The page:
Save the Children statement on recent discovery of 751 unmarked graves at a former residential school in Saskatchewan

The following statement is linked to recent news that may be triggering for some. The following resources are available:

  • Indian Residential School Survivors and Family Hotline: 1-866-925-4419
  • Crisis Services Canada: 1-833-456-4566 or text 45645
  • Kids Help Phone: 1-800-668-6868

For Indigenous Peoples on Treaty 4 territory, Regina Treaty Status Indian Services has set up the following crisis line 306-522-7494.


Toronto, June 24, 2021 – Today Cowessess First Nation in Saskatchewan announced that it has found 751 unmarked graves on the grounds of the former Marieval Indian Residential School, many of which appear to be those of children killed while attending the school.

This finding might be shocking and traumatic to non-Indigenous peoples, but it confirms stories Indigenous peoples have been speaking of for generations and is reflective of Canada’s violent and shameful colonial history.

This development comes less than a month after the discovery of 215 graves at a former residential school site in Kamloops, BC. These are not isolated incidences and unmarked graves have also been discovered at several other former residential schools across the country.

“The discovery of over 1,000 unmarked graves at residential schools in Canada over the past two months is heart-breaking, with this inhuman treatment of children reverberating through communities today and into future generations,” said Inger Ashing, CEO of Save the Children International. “The latest discoveries underscore the cruelty of the residential school system in Canada, along with similar racist systems in other countries.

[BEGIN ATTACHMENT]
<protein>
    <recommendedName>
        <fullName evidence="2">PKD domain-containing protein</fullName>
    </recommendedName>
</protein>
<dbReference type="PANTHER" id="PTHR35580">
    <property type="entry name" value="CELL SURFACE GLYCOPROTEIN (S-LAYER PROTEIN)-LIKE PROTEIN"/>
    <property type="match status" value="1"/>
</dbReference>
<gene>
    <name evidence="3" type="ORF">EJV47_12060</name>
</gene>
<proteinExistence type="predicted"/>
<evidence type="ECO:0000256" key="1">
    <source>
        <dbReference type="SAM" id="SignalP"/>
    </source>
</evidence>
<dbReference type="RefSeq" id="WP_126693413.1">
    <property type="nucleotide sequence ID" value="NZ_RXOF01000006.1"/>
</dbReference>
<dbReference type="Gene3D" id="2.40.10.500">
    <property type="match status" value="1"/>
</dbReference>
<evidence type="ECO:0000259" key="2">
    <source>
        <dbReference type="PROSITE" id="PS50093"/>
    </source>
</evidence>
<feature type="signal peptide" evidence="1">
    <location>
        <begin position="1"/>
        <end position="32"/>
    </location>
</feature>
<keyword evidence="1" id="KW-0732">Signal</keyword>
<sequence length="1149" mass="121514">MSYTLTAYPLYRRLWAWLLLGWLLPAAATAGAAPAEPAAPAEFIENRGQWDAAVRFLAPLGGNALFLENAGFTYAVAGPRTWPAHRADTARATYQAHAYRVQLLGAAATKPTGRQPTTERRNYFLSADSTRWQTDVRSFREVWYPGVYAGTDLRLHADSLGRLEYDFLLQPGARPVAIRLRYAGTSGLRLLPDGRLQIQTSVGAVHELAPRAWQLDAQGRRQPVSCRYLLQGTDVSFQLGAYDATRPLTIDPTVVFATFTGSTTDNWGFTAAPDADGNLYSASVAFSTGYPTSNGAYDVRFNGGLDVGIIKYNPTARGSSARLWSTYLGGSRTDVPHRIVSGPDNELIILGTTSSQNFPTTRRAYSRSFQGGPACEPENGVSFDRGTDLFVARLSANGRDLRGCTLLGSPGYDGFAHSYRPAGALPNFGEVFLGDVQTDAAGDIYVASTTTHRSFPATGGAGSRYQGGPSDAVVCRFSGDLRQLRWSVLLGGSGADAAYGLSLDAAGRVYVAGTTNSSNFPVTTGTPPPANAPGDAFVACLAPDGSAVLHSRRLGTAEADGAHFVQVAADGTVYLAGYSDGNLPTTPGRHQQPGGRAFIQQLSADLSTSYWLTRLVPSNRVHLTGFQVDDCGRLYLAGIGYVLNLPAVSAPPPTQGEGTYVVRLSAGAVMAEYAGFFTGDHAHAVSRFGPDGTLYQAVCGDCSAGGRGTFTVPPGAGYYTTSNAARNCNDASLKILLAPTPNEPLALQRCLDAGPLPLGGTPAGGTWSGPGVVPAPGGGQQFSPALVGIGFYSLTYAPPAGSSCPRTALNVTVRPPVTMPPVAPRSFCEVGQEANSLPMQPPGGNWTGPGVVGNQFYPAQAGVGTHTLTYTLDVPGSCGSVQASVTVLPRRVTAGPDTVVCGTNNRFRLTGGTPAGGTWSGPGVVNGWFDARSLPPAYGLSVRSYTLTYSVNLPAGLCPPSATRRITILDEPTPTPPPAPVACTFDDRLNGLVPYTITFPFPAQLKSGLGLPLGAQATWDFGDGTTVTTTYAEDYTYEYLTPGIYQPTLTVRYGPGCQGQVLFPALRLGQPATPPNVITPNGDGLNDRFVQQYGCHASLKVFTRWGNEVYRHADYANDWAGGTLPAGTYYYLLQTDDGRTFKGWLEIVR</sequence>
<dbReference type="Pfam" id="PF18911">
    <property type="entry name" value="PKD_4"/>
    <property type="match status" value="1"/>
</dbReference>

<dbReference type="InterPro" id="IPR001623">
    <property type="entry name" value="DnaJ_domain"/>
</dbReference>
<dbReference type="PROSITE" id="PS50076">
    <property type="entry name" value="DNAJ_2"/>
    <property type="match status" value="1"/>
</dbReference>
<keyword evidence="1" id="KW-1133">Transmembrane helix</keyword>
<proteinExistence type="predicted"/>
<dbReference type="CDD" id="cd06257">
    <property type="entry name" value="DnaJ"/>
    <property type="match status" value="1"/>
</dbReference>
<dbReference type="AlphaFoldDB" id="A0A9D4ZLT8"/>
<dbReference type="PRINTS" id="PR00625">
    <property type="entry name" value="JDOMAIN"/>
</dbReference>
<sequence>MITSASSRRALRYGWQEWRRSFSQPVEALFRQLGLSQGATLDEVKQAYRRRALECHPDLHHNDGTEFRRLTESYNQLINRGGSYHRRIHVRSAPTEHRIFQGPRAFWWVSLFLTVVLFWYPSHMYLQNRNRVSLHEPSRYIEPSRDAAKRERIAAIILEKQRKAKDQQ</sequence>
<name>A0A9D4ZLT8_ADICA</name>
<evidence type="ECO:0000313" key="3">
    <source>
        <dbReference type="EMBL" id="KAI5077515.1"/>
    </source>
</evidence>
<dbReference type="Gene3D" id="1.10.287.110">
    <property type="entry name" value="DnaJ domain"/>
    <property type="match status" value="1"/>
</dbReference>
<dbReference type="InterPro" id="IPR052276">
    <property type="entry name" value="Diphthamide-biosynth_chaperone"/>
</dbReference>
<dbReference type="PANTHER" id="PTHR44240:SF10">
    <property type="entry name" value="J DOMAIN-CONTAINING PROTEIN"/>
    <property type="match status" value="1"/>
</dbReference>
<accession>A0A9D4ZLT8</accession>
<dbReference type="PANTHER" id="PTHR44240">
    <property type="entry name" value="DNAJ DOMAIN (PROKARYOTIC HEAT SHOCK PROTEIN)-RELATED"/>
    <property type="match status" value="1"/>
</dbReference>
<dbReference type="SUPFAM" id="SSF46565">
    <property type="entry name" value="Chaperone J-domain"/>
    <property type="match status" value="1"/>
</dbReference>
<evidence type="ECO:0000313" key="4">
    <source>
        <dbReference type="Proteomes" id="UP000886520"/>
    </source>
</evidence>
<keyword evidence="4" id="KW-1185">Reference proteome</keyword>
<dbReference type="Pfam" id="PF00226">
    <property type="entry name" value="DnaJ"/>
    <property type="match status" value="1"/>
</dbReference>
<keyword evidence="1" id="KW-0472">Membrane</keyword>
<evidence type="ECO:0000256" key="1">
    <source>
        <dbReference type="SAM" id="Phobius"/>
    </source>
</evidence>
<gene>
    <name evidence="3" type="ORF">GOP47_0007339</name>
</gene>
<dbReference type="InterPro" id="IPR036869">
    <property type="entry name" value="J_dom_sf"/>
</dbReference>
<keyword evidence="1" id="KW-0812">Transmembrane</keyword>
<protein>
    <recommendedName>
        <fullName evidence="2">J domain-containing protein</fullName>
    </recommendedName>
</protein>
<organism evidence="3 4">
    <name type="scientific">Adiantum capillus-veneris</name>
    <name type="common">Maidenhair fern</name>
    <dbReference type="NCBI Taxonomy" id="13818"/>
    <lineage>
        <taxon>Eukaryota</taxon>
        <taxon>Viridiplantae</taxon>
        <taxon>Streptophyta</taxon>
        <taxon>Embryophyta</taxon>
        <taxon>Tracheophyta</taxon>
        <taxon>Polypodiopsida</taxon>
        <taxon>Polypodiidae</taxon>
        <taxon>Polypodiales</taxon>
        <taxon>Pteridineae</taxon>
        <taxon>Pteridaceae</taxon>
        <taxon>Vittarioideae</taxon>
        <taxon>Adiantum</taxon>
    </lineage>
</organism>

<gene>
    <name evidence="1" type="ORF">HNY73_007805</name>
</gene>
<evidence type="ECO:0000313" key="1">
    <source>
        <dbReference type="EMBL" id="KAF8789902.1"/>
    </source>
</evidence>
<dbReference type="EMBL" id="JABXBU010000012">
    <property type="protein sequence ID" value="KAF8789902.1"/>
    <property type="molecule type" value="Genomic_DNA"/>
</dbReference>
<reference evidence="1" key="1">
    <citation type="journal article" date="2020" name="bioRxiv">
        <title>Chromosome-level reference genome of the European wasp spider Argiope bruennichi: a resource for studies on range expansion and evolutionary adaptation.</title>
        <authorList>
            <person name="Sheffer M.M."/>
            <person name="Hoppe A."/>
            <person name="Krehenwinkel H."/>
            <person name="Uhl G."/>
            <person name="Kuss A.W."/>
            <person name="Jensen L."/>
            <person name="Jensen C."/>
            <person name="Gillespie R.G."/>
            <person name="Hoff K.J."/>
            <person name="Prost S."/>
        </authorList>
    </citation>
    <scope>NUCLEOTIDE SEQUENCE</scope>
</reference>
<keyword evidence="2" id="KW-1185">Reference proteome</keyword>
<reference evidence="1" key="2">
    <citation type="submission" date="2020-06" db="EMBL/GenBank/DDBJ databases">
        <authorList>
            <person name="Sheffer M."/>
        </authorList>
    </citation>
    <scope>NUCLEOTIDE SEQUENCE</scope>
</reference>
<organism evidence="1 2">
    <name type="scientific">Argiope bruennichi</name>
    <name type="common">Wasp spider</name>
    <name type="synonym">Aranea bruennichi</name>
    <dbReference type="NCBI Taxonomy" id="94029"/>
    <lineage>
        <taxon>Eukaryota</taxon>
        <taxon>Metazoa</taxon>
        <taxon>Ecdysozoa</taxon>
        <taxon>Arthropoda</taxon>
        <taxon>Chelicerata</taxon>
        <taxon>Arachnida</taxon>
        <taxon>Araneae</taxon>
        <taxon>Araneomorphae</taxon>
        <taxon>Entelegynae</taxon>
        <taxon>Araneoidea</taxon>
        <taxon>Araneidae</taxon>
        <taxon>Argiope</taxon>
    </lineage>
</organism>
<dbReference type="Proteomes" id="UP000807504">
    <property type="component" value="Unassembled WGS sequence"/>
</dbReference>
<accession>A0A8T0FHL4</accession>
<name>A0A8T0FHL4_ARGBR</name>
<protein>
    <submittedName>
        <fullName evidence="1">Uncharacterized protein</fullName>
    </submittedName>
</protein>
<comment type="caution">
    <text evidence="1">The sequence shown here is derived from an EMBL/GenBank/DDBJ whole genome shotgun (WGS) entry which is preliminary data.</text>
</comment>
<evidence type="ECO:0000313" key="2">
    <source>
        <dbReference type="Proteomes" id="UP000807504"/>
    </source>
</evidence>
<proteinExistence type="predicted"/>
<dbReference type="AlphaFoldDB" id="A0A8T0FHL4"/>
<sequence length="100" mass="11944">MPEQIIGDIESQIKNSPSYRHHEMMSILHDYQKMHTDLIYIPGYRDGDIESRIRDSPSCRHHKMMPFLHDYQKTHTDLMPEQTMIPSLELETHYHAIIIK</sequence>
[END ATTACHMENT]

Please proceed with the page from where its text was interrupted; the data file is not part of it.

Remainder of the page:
“Save the Children collaborates with several organizations who are working with and for Indigenous communities – these organizations provide (crisis) support for former students of residential schools through counselling, education prevention and interventions.”

Every Indigenous community in Canada has a story of missing children: from those lost in the residential school system to those taken from their families in what is known as the “Sixties Scoop,” to missing and murdered women and girls and up to the current moment, with a disproportionate number of Indigenous children in the child welfare system.

This story is older than Canada and continues today.

Save the Children stands with Cowessess First Nation and others across the country in their treatment of these unmarked graves as a crime scene – both in regards to the deaths of the children and to concerns that the Catholic Church may have removed headstones from some graves. We join the call for a full, independent inquiry into the missing and murdered children across all of former residential school sites across Canada.

“We are deeply saddened and angered by the discovery of 751 graves of Indigenous children – this is a tragedy that never should have happened, “ said Danny Glenwright, President and CEO of Save the Children in Canada. “The abuse, neglect, trauma and death suffered by thousands of Indigenous children in Canada is nothing short of genocide – one that remains deeply engraved in the lives of Indigenous people today.